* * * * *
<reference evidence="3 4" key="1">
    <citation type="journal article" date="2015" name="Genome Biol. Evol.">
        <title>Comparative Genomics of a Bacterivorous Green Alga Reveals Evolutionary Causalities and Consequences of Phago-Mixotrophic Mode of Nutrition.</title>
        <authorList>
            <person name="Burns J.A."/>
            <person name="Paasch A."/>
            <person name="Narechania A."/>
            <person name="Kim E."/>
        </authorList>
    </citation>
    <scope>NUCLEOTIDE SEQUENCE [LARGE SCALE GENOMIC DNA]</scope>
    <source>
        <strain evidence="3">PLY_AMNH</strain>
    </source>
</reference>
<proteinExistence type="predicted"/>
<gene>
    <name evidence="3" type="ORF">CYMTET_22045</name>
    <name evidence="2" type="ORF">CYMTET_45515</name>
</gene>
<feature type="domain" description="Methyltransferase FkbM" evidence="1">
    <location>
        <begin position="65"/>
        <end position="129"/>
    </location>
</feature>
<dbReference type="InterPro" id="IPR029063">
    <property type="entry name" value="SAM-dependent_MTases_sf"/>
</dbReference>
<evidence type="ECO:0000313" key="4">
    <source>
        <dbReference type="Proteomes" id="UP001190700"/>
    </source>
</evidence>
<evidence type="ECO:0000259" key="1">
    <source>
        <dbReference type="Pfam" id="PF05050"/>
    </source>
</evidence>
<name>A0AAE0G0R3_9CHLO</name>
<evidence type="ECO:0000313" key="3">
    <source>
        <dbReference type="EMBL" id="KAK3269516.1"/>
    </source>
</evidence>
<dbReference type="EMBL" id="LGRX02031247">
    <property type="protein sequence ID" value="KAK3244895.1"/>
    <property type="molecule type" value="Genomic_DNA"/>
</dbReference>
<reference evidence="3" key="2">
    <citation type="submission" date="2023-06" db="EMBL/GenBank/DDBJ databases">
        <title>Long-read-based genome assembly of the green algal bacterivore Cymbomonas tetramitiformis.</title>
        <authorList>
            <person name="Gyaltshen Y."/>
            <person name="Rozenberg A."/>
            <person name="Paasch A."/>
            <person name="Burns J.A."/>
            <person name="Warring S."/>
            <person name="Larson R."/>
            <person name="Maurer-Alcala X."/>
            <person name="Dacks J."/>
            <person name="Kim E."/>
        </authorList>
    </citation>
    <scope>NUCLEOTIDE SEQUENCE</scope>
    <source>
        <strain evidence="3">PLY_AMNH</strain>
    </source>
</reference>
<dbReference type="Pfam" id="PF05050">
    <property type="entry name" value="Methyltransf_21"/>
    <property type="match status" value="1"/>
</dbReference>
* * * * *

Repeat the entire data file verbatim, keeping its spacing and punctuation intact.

<reference evidence="3 4" key="1">
    <citation type="journal article" date="2015" name="Genome Biol. Evol.">
        <title>Comparative Genomics of a Bacterivorous Green Alga Reveals Evolutionary Causalities and Consequences of Phago-Mixotrophic Mode of Nutrition.</title>
        <authorList>
            <person name="Burns J.A."/>
            <person name="Paasch A."/>
            <person name="Narechania A."/>
            <person name="Kim E."/>
        </authorList>
    </citation>
    <scope>NUCLEOTIDE SEQUENCE [LARGE SCALE GENOMIC DNA]</scope>
    <source>
        <strain evidence="3">PLY_AMNH</strain>
    </source>
</reference>
<proteinExistence type="predicted"/>
<gene>
    <name evidence="3" type="ORF">CYMTET_22045</name>
    <name evidence="2" type="ORF">CYMTET_45515</name>
</gene>
<feature type="domain" description="Methyltransferase FkbM" evidence="1">
    <location>
        <begin position="65"/>
        <end position="129"/>
    </location>
</feature>
<dbReference type="InterPro" id="IPR029063">
    <property type="entry name" value="SAM-dependent_MTases_sf"/>
</dbReference>
<evidence type="ECO:0000313" key="4">
    <source>
        <dbReference type="Proteomes" id="UP001190700"/>
    </source>
</evidence>
<evidence type="ECO:0000259" key="1">
    <source>
        <dbReference type="Pfam" id="PF05050"/>
    </source>
</evidence>
<name>A0AAE0G0R3_9CHLO</name>
<evidence type="ECO:0000313" key="3">
    <source>
        <dbReference type="EMBL" id="KAK3269516.1"/>
    </source>
</evidence>
<dbReference type="EMBL" id="LGRX02031247">
    <property type="protein sequence ID" value="KAK3244895.1"/>
    <property type="molecule type" value="Genomic_DNA"/>
</dbReference>
<reference evidence="3" key="2">
    <citation type="submission" date="2023-06" db="EMBL/GenBank/DDBJ databases">
        <title>Long-read-based genome assembly of the green algal bacterivore Cymbomonas tetramitiformis.</title>
        <authorList>
            <person name="Gyaltshen Y."/>
            <person name="Rozenberg A."/>
            <person name="Paasch A."/>
            <person name="Burns J.A."/>
            <person name="Warring S."/>
            <person name="Larson R."/>
            <person name="Maurer-Alcala X."/>
            <person name="Dacks J."/>
            <person name="Kim E."/>
        </authorList>
    </citation>
    <scope>NUCLEOTIDE SEQUENCE</scope>
    <source>
        <strain evidence="3">PLY_AMNH</strain>
    </source>
</reference>
<dbReference type="Pfam" id="PF05050">
    <property type="entry name" value="Methyltransf_21"/>
    <property type="match status" value="1"/>
</dbReference>